It is project managers’ direct duty to update executives and stakeholders on the status of a project through reports describing how the original plan matches the current progress. Project status tracking (a.k.a project management tracking) is not a mechanical way to recite data. Your project manager (PM) should prepare a well-formulated report that will reassure you and other stakeholders.
The PM’s credibility can be destroyed with poor project management tracking. The solution is to present hard-edged information, not guesses or speculations. This allows them to spot problems early when they are small and easier to fix. Therefore, a project status report is an important part and parcel for effective project communications and project strategy to keep the project team, sponsors or stakeholders informed.
Let’s dive into examining the concept of successful project reporting and discuss its purposes, benefits, and types.
Project management status reports give snapshots of a project throughout the development process. Clients can see all the progress and business efforts. It fosters the atmosphere of accountability and ownership within the team.
Reports are helpful for:
Undoubtedly, project status reports are of great value for clients. They ensure that clients’ money is not wasted but is put to a good end. It can ensure funding in the future. A report is also a paper trail in case the project goes off the rails.
Such reports are a documented history of the work done in the project. It helps you to know what will be done in the next part of the project.
A project management status report helps to:
Project status management reporting includes more than deliberating on the latest project status both for the development team and stakeholders.
There are several types of project status reports:
1. Status report
2. Baseline reports
3. Time tracking report
4. Risk assessment
5. Project health report
6. Team availability report
Let’s take a look at each one of them in greater detail.
A weekly status report helps to inform the team and stakeholders easily. Take a look at these important components of your status report:
Here’s an example of a status report:
A baseline report helps to compare the planned timeline with the real timeline so that PMs can improve their current progress. It’s also helpful to see how changes or delays influence the overall project timeline.
Here’s an example of a baseline report, where the planned timeline is depicted in gray and the actual timeline is in blue.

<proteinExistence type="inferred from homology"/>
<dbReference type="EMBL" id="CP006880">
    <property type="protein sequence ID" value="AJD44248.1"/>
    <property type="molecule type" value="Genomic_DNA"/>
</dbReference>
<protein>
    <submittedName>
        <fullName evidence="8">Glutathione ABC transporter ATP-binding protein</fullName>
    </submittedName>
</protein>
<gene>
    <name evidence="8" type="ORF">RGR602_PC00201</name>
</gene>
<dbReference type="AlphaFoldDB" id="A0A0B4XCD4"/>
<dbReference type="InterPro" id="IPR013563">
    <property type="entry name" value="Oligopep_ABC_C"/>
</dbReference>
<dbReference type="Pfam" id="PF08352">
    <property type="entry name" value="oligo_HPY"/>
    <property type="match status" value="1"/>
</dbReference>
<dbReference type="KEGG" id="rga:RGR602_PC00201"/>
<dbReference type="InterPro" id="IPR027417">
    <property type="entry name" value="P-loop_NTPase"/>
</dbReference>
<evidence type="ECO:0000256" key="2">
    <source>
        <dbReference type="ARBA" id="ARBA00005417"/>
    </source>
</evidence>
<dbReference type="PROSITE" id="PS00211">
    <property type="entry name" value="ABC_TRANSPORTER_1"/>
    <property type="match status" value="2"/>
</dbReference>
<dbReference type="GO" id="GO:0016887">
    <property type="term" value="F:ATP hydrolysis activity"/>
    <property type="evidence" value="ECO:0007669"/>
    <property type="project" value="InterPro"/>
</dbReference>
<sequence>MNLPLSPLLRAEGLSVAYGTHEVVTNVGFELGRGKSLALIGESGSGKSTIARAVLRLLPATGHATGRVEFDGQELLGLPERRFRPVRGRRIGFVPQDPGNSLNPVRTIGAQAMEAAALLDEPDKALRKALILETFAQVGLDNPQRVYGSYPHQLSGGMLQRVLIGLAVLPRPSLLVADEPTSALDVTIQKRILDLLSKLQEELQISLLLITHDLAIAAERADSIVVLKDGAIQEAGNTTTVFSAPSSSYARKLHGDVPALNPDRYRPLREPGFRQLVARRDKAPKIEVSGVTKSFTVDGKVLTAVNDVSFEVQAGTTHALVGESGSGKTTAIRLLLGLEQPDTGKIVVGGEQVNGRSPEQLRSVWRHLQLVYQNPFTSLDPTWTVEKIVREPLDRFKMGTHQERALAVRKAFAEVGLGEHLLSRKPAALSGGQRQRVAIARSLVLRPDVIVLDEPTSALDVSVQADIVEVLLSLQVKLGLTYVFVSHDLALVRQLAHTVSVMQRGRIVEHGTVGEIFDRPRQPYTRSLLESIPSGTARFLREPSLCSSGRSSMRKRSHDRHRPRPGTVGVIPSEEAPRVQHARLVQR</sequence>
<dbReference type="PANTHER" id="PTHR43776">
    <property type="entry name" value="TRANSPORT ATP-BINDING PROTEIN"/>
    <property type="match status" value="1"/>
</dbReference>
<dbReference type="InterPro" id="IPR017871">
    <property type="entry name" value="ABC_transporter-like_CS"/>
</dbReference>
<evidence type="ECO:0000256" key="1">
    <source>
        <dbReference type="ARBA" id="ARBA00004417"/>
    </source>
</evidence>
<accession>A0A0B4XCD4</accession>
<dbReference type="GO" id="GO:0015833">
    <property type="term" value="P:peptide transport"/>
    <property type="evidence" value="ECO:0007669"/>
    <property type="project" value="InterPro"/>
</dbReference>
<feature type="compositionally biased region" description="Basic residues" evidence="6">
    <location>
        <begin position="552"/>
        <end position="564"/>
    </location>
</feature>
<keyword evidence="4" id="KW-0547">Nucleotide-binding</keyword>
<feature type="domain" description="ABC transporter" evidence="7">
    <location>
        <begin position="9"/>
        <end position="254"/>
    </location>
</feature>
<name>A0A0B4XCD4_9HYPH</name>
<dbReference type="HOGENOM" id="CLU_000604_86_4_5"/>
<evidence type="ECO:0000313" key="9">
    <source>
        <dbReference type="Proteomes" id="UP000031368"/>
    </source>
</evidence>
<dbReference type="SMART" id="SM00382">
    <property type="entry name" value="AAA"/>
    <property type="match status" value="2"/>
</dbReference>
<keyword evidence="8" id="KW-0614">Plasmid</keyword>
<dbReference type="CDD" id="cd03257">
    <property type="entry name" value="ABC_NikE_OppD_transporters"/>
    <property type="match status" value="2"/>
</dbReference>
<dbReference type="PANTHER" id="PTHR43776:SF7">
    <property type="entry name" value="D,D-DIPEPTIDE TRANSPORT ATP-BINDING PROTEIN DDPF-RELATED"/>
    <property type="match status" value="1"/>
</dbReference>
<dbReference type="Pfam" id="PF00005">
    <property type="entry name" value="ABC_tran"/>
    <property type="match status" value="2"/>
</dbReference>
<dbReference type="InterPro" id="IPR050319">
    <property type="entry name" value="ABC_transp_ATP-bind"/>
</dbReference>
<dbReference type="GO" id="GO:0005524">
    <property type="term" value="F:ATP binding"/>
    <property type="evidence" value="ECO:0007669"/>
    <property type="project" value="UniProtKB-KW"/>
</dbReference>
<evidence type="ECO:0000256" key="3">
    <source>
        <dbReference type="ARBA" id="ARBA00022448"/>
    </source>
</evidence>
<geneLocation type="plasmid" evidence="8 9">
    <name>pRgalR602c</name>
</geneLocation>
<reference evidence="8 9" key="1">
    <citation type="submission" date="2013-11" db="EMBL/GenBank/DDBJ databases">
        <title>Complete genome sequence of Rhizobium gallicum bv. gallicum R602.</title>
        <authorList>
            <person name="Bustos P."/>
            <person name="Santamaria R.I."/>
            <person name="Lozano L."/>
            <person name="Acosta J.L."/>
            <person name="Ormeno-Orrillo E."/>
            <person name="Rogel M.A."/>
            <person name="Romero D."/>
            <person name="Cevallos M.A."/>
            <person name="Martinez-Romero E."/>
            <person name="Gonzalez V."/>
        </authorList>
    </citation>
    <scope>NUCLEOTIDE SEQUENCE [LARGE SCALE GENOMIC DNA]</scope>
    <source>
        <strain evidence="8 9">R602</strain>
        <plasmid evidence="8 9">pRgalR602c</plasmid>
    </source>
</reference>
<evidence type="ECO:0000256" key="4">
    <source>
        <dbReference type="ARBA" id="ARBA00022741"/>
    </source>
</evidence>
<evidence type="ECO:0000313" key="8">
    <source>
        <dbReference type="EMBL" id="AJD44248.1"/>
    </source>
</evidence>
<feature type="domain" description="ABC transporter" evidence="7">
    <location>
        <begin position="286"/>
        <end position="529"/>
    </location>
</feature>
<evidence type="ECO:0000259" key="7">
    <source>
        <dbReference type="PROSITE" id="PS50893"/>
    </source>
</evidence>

A time tracking report allows seeing how much time your team has actually spent on project tasks. For instance, the PM will inform you how to avoid potential unplanned expenditures. Reports will provide helpful insights for future project estimates as well.
A risk assessment gives you a chance to spot and mitigate potential risks based on their likelihood of happening in the future. This helps to prioritize issues of the workflow, nipping risk in the bud before it impacts your project success.
A project health report gives a brief snapshot of the project status. This helps everyone involved to know which portions of the project are behind the schedule or which ones are missed.
When your PMs create a project plan, they will let you know their arsenal of resources to finish your work well. A team availability report shows how much work each team member has to fulfill so that your PM can make wise resourcing decisions for your project.
The foundation for effective project status tracking and reporting is laid during project planning. That’s where the PM and stakeholders define clear deliverables and checkpoints for measuring progress.
Your PM is the link between you and your development team fulfilling your project. As part of their duties, your PM will need to create project status reports to keep you and other stakeholders informed on your project’s progress.
Here at Onix, our PMs will not only provide you with timely project status reports. They’ll make sure your project will be completed punctually, orderly, and efficiently.